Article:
In Sydney in the 1920s, babies were turning up in the harbour, on trains, and in public places. These babies, all murdered, mostly by their mothers, were a devastating symptom of changing morals and a growing metropolis.
One of these babies turned up on a harbour beach – and from there, an extraordinary story unfolded. A true history that is both shocking and too real, this unforgettable tale moves at the pace of a great crime novel. Police tracked down Sarah Boyd, the mother of the suitcase baby, and the complex story and subsequent murder trial of Sarah and her friend Jean Olliver became a media sensation. Sociologist Tanya Bretherton masterfully tells the engrossing and moving story of the crime that put Sarah and her baby at the centre of a social tragedy that still resonates through the decades.
Read more about Tanya Bretherton here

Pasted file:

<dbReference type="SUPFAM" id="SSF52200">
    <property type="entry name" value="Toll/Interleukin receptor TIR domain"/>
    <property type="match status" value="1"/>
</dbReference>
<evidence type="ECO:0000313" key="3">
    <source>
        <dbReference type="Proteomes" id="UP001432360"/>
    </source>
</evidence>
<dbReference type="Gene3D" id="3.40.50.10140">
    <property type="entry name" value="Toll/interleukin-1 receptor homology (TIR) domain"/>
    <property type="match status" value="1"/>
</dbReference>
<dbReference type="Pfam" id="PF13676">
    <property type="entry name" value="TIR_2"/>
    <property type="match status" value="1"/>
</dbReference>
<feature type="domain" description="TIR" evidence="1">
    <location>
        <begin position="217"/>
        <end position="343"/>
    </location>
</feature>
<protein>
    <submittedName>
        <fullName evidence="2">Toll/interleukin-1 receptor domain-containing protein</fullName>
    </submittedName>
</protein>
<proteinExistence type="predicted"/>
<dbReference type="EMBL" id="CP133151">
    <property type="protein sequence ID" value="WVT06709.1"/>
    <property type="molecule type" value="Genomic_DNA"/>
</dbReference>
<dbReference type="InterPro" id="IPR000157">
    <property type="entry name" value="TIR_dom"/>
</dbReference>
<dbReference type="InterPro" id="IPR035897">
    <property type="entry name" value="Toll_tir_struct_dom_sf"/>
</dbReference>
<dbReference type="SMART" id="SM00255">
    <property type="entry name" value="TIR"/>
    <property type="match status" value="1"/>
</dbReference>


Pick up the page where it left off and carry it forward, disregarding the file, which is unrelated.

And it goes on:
I downloaded this book and read it cover to cover in two days! I thought it was amazing and so well written. Thank you for sharing this story on your podcast.
Thank you for listening Julie, yes a well researched and written book. Glad you enjoyed Tanya’s chat with me.
Another little bit of our history that has been kept under wraps. Great interview, Rose, and intriguing subject matter. Yet another book for the list….
After hearing this podcast I have ordered this book to read. I studied Australian History at university but had no idea about this sad decade.
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